Sapa is one of the most naturally spectacular places we’ve ever been. The drive up the mountains from the train station in Lao Cai is astonishing, comparable to the Great Ocean Road in Australia, but with the added adrenaline of hurtling up a skinny mountain road while a truck careers toward you (at one point we hit a traffic jam because a ‘truck fell over.’) The mountains are already astonishing, but the ever-present striped baldness of rice paddies cascading down near vertical mountain faces adds a level of awe at the something of humanity: the willpower? The temerity? The insanity?
Beyond witnessing the greener-than-green landscapes, the point of Sapa seems to be to do a trek with a guide out to one or more of the villages and to stay there for a night. While most people book this from Hanoi we figured we’d easily find something in Sapa itself, and boy were we right. Every woman in local garb, every man and his motorcycle can sell you a trek and village stay. Walking around the town of Sapa a chorus of ‘you buy from meeee?’ and ‘you stay in my village?’ follows you. While eating breakfast outside a restaurant a semi-circle of women form around you pleading in a voice three octaves higher than a grown person should be capable of, a manner so imploring we couldn’t help feel that each time we denied them an orphanage somewhere exploded.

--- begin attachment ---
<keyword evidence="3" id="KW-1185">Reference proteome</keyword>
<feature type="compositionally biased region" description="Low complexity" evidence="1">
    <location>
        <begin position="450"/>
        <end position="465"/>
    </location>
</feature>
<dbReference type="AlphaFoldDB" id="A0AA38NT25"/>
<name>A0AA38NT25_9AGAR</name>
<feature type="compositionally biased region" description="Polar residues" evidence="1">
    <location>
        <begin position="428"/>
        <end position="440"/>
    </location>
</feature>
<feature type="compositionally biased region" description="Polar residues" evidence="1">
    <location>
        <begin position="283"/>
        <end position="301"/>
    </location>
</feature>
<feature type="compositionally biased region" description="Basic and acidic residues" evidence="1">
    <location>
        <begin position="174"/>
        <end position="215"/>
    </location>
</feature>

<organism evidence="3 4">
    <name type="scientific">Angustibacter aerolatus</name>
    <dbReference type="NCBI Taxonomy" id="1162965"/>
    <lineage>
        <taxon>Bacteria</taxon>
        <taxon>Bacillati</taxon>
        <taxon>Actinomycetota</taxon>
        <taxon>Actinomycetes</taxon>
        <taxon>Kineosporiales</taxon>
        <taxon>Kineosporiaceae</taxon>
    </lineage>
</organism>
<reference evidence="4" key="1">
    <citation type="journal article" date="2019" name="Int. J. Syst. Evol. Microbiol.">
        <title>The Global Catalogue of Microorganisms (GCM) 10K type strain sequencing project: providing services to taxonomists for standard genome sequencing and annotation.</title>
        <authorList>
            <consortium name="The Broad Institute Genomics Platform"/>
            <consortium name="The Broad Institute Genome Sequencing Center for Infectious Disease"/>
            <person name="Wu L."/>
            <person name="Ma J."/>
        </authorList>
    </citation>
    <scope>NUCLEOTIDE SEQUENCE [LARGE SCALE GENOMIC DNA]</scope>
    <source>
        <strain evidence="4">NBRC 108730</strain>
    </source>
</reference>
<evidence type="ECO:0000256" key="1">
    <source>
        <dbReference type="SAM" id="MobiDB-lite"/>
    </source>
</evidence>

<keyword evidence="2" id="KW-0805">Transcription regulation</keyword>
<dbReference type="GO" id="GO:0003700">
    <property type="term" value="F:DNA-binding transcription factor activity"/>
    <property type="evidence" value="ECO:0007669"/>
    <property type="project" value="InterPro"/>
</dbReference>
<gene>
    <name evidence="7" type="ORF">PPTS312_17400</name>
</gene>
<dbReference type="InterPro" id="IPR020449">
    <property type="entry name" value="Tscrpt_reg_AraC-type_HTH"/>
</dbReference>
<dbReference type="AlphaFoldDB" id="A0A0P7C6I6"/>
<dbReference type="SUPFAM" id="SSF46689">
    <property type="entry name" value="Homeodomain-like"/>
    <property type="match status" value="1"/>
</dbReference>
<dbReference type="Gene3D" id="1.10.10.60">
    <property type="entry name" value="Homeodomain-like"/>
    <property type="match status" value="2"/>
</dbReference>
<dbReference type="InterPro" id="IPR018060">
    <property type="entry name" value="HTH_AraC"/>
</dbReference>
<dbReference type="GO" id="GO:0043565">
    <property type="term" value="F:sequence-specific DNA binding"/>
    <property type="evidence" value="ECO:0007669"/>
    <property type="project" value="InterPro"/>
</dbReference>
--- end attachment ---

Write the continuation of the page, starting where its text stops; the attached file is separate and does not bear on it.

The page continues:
I completely understand the appeal for people who do the treks and tours, and I also get the irony of complaining about somewhere being too touristy when Brad and I went there as tourists, and of course it makes perfect sense that the local men and women sell tours to their villages because that’s what tourists are interested in seeing. However, because Brad and I are fast becoming travel wankers, in the end we spent a bit of time grappling with the ethics of tourism in a place like Sapa and decided against doing a tour ourselves. Also, it rained while we were there, and we’re a bit precious about walking around in the rain.